I'm sitting here in my kitchen. It's bright, it's warm. I have tea. Spread in front of me on the table are six or seven mimeographed documents, each of which is supposed to help me understand the mediation-to-final-divorce process. Anatomy of a Divorce Agreement is designed to help me prepare to discuss such issues as Child Support, Spousal Support, Division of Real Estate, and Arrangements for TELEPHONE ACCESS TO MY CHILD. The Hell?
The Confidential Mediation Questionnaire starts out easily enough; questions answered by fact: marriage date, how many children, date of separation. Then it gets tricky. Who wants the divorce? Is there any interest in reconciliation? Describe your present communication with your spouse. And finally, it asks me to describe my ideal resolution of this case. IDEAL resolution? Just the words make me want to scream. There is no ideal resolution. There's only shit, and the hope that the pile I have to step in isn't too large.
Also for my reading pleasure: A Sample Timeline for Complaint for Divorce. In other words, don't hold your breath, sister, you're 20,367th on the docket. A List of Therapists. Flyers for Divorcing Parent Seminars and Parent Education Programs. A handy map to the local courthouse!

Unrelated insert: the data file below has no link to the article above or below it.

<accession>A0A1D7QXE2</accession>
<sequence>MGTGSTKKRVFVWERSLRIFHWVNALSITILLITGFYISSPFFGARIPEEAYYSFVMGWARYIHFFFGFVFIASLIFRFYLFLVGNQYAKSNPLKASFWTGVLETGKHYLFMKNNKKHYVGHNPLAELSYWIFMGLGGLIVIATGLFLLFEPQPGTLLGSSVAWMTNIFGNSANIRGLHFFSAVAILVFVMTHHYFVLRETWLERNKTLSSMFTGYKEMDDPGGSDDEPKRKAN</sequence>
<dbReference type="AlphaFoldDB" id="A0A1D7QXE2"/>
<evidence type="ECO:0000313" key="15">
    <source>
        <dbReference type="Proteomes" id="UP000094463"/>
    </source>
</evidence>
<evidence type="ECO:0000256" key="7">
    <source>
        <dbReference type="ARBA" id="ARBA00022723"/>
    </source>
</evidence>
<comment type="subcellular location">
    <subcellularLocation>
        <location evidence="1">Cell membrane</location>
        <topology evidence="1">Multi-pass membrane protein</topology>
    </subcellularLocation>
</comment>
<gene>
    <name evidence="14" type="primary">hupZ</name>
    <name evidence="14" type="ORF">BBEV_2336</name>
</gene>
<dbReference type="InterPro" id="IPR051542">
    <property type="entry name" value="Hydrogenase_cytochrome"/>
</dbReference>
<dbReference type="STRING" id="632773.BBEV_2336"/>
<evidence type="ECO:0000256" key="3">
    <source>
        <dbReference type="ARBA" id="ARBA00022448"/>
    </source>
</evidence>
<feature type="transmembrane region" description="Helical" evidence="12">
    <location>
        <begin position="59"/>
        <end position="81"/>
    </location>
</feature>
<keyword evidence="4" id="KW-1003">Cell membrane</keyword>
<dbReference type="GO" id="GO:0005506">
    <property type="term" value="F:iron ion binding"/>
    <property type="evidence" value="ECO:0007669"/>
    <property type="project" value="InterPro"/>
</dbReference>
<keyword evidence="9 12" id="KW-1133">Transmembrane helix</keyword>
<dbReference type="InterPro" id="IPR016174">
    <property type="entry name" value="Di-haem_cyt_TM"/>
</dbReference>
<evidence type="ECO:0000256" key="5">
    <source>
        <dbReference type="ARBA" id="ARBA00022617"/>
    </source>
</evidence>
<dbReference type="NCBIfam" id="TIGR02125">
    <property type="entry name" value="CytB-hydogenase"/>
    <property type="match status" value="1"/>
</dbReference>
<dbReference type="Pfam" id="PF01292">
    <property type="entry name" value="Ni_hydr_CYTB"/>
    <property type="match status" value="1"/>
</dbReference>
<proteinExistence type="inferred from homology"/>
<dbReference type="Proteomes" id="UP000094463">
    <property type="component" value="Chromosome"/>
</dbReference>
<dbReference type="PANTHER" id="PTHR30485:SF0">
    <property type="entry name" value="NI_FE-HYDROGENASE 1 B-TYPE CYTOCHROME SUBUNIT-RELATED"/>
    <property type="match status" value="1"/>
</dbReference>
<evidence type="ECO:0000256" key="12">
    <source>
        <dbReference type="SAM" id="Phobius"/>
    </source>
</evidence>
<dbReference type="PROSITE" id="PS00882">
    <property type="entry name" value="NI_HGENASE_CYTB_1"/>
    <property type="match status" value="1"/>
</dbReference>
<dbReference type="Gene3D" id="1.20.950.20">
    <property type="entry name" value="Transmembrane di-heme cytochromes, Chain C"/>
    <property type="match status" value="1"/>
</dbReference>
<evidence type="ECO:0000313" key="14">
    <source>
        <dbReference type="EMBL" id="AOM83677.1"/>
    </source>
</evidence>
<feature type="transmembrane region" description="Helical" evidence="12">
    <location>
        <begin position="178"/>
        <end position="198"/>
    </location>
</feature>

The bulk of the paperwork, however, is the Commonwealth of Massachusetts Trial Court, Probate and Family Court Department Financial Statement — Long Form. Long Form, because we've been fortunate enough over the years to have made enough money to qualify for the Super-Sized ass-fucking. Since I have been without income for slightly over four years, this document remains terrifyingly blank for me. BLANK. It doesn't matter how hard I'm working right now to remedy the situation; give up my stay-at-home status, find a job, find daycare, change Calder's school — the fact is, I am completely financially dependent upon a person who doesn't like me very much. It's a scenario I never ever believed I would be in. In marriage, there’s the cold but also cozy belief that after a while there’d be no "me" left — only me chemically amalgamated with another. We'd take care of each other. Now, sitting here, at this kitchen table, which I may or may not get to keep, I can only wonder how I'm going to get through this.